Awash in those oh so necessary, urban exorcisms of modernity (cold-cast in concrete, carbon, and steel), The Fencemen walk a crooked avenue betwixt colloquial rock abstractions and post-punk maturation…somewhere within ennui and exile.

Birthed in the winter months of 2010 but now long since vanished and absorbed into other musical endeavors, The Fencemen hailed from Lansing, Michigan, and what transpired therein consisted of raucous bouts of hollow-bodied guitars, drums, multiple voices, organs, tenor saxophone, and bass, with the occasional accompaniment of assorted horns, tambourines, foot stomps, and strange, conspiratorial missives. As their “Century Blues” somewhat-plaintively intones, “This ain’t no concession, this here is a hundred years of light,” suggesting some alternate dawn where the dormant industrial wastes of Middle America once again find their place at the table.

The Times Are Alright LP is a self-released exercise in the exploits of used-up, hollow individuals in modern environs, and its sister release, the More More More More Monuments EP, is an exploration of brutalist architecture, the American railway system, and the sagging gables of urbanity. It has been quietly argued that, “While minor chords and edgy timbres run rampant like the rats and jackals [their compositions] describe, neither the music nor the message are ultimately glum. Supported by an undertow of optimism, these albums are sonic representations of the band’s rustbelt hometown – industrial and downtrodden, but with the resolve to come back swinging harder and stronger than before,” a fair appraisal of activities now extinct.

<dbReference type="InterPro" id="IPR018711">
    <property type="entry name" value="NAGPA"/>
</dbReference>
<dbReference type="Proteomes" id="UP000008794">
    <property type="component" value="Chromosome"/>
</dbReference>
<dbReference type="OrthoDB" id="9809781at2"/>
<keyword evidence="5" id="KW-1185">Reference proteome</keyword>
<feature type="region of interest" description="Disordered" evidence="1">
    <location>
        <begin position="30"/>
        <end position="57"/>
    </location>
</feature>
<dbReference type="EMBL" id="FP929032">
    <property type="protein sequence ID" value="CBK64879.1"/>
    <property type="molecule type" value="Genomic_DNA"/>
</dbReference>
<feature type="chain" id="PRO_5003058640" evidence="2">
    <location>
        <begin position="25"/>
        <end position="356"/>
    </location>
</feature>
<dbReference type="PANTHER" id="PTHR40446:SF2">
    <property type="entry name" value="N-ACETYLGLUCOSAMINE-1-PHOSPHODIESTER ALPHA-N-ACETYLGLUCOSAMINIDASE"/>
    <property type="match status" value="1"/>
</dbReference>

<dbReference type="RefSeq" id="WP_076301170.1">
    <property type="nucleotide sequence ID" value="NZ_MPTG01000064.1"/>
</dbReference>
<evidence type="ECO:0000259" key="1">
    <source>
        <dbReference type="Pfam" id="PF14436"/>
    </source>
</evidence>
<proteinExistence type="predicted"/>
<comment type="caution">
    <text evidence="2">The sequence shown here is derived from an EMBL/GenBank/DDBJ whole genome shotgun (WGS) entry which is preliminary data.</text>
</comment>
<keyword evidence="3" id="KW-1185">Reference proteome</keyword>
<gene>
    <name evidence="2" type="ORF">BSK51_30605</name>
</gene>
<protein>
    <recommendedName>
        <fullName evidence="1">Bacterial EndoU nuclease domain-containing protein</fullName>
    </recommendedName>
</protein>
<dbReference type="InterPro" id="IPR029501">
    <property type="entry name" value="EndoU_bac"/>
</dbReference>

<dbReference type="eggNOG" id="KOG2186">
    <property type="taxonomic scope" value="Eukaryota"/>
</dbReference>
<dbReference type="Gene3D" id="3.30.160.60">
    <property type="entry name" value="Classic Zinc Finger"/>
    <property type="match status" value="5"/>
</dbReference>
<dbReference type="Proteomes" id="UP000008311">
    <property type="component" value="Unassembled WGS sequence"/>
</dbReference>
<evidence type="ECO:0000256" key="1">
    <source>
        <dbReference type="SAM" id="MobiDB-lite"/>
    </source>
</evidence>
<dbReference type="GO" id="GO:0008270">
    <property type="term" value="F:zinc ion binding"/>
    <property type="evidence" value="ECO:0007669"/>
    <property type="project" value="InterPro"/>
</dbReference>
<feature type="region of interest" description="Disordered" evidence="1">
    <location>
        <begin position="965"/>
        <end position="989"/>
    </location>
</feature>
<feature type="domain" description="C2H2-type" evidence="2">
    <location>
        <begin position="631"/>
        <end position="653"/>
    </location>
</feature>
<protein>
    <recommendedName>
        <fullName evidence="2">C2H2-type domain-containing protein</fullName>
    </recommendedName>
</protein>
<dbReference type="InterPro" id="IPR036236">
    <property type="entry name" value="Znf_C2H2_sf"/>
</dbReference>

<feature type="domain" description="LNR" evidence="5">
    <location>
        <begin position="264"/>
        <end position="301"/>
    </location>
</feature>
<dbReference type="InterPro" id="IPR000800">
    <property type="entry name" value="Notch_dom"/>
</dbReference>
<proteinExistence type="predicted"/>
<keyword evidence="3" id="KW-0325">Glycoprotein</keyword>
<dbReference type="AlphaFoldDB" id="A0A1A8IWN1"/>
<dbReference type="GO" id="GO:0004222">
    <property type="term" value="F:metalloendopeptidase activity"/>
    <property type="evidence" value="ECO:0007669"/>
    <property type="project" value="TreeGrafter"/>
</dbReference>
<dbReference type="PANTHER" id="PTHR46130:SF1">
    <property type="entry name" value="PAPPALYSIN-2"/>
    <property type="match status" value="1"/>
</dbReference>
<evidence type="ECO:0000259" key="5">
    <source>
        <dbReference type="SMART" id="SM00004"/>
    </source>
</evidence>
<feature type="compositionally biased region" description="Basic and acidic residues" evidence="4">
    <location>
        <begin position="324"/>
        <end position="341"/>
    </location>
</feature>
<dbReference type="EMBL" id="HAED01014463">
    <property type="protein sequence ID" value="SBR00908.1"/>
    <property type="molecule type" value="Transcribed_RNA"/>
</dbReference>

The Fencemen,
Tyler Mitchell Blakslee (vocals/keys)
Jared C. Nisch (bass)
Mike Reed (guitar/vocals)
Dan Jaquint (drums/keys)
Michael Teager (saxophone/flute)

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